Kelley Drye

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Biotech Food Labeling Proposal Raises First Amendment Concerns

October 19, 2012 | Washington Legal Foundation

With Californians set to vote on Proposition 37—the California Right to Know Genetically Engineered Food Act—and a host of other states considering similar proposals, the debate on compelled labeling for foods derived from plant varieties developed with the use of recombinant DNA and related technologies is in full force. Often lost in these debates, however, is whether such initiatives would pass muster under First Amendment principles for compelled speech requirements.

This Legal Opinion Letter published by the Washington Legal Foundation examines the First Amendment issues that would be raised by Proposition 37 and specifically its requirement that all foods be labeled as "Genetically Engineered" unless a manufacturer affirmatively establishes that food biotechnology was not used in the development of any ingredient or demonstrates the applicability of one of the Act's exemptions. In light of the substantial body of case law invalidating compelled speech requirements on First Amendment grounds, particularly those that endorse a value-laden position or stigmatize a lawful product, Proposition 37 would be vulnerable to challenge under the First Amendment for both its compelled labeling requirement and its speech ban.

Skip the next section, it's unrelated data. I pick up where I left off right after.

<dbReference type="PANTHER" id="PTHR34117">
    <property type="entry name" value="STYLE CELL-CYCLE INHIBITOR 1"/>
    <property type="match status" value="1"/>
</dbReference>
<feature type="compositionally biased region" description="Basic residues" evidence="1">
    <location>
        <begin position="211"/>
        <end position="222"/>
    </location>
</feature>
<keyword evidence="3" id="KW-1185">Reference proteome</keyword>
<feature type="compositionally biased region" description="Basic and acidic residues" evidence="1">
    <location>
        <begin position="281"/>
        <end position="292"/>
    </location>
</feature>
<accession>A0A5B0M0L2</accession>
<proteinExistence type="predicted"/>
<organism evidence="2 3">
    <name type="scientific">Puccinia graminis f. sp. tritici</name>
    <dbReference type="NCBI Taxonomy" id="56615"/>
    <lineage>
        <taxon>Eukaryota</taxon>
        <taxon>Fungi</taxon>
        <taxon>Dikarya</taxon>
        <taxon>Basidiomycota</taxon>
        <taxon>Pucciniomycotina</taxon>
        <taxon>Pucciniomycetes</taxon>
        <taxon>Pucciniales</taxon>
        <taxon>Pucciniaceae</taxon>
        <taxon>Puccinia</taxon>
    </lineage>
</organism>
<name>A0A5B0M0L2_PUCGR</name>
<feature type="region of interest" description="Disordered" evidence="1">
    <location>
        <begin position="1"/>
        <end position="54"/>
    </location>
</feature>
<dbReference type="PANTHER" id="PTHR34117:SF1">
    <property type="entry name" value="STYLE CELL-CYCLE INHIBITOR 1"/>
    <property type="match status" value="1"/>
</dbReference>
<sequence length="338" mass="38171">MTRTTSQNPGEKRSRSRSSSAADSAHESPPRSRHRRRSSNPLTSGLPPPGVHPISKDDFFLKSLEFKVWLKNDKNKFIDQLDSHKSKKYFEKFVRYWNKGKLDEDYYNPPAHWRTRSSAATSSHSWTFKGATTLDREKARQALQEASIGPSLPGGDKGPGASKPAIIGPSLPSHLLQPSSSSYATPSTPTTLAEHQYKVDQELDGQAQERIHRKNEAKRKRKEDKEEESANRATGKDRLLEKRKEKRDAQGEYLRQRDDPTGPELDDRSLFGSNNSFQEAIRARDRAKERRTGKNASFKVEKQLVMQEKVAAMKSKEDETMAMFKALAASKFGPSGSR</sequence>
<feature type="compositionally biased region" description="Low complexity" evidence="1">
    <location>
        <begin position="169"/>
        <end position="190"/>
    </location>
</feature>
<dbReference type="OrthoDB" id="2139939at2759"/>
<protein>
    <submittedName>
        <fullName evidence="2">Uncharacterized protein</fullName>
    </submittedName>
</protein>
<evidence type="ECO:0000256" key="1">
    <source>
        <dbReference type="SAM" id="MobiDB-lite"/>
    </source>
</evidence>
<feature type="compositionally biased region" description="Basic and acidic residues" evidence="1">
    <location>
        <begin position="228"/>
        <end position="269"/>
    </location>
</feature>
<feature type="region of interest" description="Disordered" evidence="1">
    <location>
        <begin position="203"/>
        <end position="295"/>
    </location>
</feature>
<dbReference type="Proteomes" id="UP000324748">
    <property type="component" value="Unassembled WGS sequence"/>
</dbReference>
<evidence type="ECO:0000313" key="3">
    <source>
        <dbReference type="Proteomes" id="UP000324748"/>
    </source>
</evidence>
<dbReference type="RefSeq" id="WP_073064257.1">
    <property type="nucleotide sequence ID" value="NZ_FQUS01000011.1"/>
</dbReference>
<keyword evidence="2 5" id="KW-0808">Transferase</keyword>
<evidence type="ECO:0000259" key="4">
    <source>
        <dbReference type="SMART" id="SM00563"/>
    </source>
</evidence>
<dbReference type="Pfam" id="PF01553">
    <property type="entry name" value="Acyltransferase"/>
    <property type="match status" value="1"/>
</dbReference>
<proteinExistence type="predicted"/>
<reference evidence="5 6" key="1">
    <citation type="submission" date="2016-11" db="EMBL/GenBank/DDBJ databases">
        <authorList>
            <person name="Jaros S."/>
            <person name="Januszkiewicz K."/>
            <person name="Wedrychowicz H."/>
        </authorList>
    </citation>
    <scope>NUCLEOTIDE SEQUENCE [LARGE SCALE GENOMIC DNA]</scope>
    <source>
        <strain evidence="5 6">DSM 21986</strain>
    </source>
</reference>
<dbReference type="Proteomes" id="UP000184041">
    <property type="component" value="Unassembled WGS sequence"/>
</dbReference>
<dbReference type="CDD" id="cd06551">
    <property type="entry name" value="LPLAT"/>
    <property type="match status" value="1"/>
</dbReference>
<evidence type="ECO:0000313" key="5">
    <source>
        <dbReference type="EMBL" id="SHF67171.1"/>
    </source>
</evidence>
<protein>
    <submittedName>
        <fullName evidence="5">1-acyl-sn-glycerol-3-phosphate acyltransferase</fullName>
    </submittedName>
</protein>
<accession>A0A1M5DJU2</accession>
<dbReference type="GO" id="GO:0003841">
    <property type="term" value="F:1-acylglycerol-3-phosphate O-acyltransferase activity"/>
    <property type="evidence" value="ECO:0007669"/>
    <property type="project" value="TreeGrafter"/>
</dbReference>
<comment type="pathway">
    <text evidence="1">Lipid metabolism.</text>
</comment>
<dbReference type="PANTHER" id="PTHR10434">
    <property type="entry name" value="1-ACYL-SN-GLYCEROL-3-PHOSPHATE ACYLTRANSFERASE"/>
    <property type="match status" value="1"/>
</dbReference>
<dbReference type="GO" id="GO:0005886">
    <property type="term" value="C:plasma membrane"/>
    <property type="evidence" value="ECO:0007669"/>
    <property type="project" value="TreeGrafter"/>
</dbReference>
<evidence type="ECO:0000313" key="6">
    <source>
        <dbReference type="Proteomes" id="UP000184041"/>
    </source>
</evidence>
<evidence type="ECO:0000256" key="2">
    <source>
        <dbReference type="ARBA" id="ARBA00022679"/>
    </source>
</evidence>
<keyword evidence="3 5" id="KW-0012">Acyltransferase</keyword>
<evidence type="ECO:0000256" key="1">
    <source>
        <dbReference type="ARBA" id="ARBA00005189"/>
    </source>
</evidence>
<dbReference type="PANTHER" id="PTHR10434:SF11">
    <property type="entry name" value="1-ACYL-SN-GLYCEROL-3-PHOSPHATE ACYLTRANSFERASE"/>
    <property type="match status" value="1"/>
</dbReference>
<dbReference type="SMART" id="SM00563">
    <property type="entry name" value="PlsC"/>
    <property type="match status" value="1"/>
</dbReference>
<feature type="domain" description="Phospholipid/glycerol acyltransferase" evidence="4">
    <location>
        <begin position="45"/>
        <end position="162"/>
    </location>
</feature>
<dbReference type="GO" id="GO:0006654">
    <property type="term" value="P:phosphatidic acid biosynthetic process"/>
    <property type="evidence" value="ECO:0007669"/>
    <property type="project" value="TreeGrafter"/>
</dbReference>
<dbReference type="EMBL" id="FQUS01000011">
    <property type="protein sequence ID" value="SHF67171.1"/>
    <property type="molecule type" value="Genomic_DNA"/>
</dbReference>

Click the link below to download a PDF of the Legal Opinion Letter.

Biotech Food Labeling Proposal Raises First Amendment Concerns (PDF, 19.45 K)

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